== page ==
We then joined a tour of approximately 40 people (we later learned that an average tour size was around 20) and nearly everyone had a camera and was trying to get creepy shots of seemingly random, but obviously intentionally placed chairs in the corners of rooms. With 40 people all trying to take pictures of everything, while also trying to listen to the tour guide explain what we were seeing proved to be a bit challenging. Chris and I quickly realized the best approach was to befriend the tour guide, so that when he was ready to move on to another room or site, we would follow him immediately in order to be in the room first. By doing this, we were then able to get some pictures without a crowd in the way and then be able to walk around freely and explore. Unfortunately, we also eventually learned from our tour guide that while there used to be a chapel on site, our tour guide did not know where it was. This was a bit disappointing for us to hear since at the time, we had yet to learn of the church across the street, so in our eyes, we were now questioning what if anything we could blog about…but we carried on.
Originally, what today we know as the Willard Psychiatric Center, was the New York State College of Agriculture at Ovid and after five years of planning, it officially opened in 1860. “For $200 a year students would receive classroom instruction and practical on-the-farm experience.” One of the first buildings built for the new college is what is now known as the Grandview Building, due to its grand view of Seneca Lake when you are looking out the windows on the upper floors. However, if you know your history, the year 1860 was not the best year to open anything. By 1861, due to the request for volunteers by President Abraham Lincoln for the approaching Civil War, the new Agricultural College saw its enrollment deplete to nothing. By 1862 the new College made the tough decision to “temporarily” close their doors. Also unfortunate to the Town of Ovid, a brand new state agricultural college was being formed in the Town of Ithaca that became known as Cornell University and this is where the state re-focused its energies in agriculture. The doors of the New York State College of Agriculture at Ovid never re-opened.
As the need for treatment and housing of the mentally ill increased in New York State, more and more lands in Upstate New York began to be considered. The first state-run facility designed to care for the mentally ill and also one of the first such institutions in the United States, was the New York State Lunatic Asylum at Utica, which opened in 1843 and was filled to capacity two years later. Other similar institutions began to open in Binghamton, Buffalo and also what became known as Willard. Today, Willard is the proper name of a hamlet in Ovid, New York, which eventually took its name from the Willard Psychiatric Center. The psych center earned its name from Dr. Sylvester D. Willard, one of the instrumental individuals in getting the State to approve of the new location for a state-run psych center and he was also the Surgeon-General of New York State at the time. However, shortly before the new institution could open, Dr. Willard died of typhoid fever and in his memory, it was decided the new institution would be officially named the Willard Asylum for the Insane. The new institution received its first patient in the year 1869, when Mary Rote, who is described to have been “deformed and demented…with her wrists chained together” was transported via boat from Columbia County up through the Finger Lakes to the new hospital. Shortly thereafter other patients began to arrive as well, many coming from institutions with deplorable conditions where the mentally ill were simply chained to a wall in dark and dank conditions for the remainder of their lives.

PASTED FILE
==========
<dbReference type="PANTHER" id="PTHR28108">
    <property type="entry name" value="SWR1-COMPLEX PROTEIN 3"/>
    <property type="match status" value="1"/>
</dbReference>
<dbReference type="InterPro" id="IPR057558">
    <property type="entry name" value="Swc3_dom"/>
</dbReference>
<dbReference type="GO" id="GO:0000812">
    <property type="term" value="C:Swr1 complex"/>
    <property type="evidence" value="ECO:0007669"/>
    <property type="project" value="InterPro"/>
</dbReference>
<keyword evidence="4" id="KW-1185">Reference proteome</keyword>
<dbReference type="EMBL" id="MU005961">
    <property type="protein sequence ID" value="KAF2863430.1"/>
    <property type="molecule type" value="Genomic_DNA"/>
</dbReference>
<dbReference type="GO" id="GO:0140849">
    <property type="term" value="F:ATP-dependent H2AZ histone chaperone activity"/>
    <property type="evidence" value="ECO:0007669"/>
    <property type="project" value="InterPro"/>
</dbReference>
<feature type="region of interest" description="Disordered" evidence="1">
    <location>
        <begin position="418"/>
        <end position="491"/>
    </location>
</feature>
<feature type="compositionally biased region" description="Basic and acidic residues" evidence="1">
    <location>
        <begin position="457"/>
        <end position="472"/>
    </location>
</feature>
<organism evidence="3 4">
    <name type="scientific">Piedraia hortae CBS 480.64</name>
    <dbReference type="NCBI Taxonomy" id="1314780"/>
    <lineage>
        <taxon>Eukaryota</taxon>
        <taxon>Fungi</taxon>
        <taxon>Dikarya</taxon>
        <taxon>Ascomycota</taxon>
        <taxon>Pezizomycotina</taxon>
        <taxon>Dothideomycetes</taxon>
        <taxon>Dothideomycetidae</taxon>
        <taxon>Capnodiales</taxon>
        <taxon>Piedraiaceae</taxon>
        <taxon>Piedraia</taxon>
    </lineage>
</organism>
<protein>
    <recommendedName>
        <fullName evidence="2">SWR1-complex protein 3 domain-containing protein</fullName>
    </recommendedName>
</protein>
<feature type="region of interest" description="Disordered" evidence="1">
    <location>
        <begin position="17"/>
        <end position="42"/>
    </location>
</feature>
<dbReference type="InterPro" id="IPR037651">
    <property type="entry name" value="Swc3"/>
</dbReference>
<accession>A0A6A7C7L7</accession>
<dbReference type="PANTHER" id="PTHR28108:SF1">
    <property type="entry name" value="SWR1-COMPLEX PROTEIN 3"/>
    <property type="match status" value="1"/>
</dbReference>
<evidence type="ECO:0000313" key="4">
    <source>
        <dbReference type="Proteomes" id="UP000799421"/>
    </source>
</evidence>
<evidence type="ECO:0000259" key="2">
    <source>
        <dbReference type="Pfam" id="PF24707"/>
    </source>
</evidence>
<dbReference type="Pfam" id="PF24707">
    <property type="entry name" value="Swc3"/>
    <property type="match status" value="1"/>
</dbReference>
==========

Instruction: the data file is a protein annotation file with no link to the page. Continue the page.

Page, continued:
The Willard Asylum for the Insane would go through a few name changes, but always continued to treat the mentally ill. As the deinstitutionalization of psych centers occurred in America throughout the 1970s, Willard was not left unaffected and by 1995 the State of New York officially closed the Willard Psychiatric Center. However, there are still portions of the grounds being used, most noticeably the Department of Corrections (DOC) continues to utilize some of the infrastructure for ‘shock camp,’ which is basically prison combined with strenuous activities. In addition, the State also continues to operate the Van Dyke chemical dependency treatment center on the grounds and then on the complete opposite side of the campus is the Elizabeth Cady Stanton Child Care Center. Believe it or not, but these kids are probably safer here with all of the guards and officers walking around then kids in your average community daycare center. Because the area is now operated by the DOC, they are very leery of allowing the child care center to conduct tours of the grounds since it is an active prison. This is why tours of Willard are only allowed to take place once a year, and our guide even told us that if the crowds continue to get bigger and bigger, which they have every year, it’s only a matter of time before the DOC will “pull the plug” completely on allowing tours.
After we finished walking through the Grandview Building, all forty of us actually formed a procession of cars to our next location which was the Willard Fire Station. It is important to remember that in its early years, and for the next several decades, the Willard Psychiatric Center was completely self-sufficient, which meant it needed its own fire station. Today the Willard Fire Station still exists and does have one fire engine, but today it has a very limited staff and will also receive aid from neighboring community fire stations.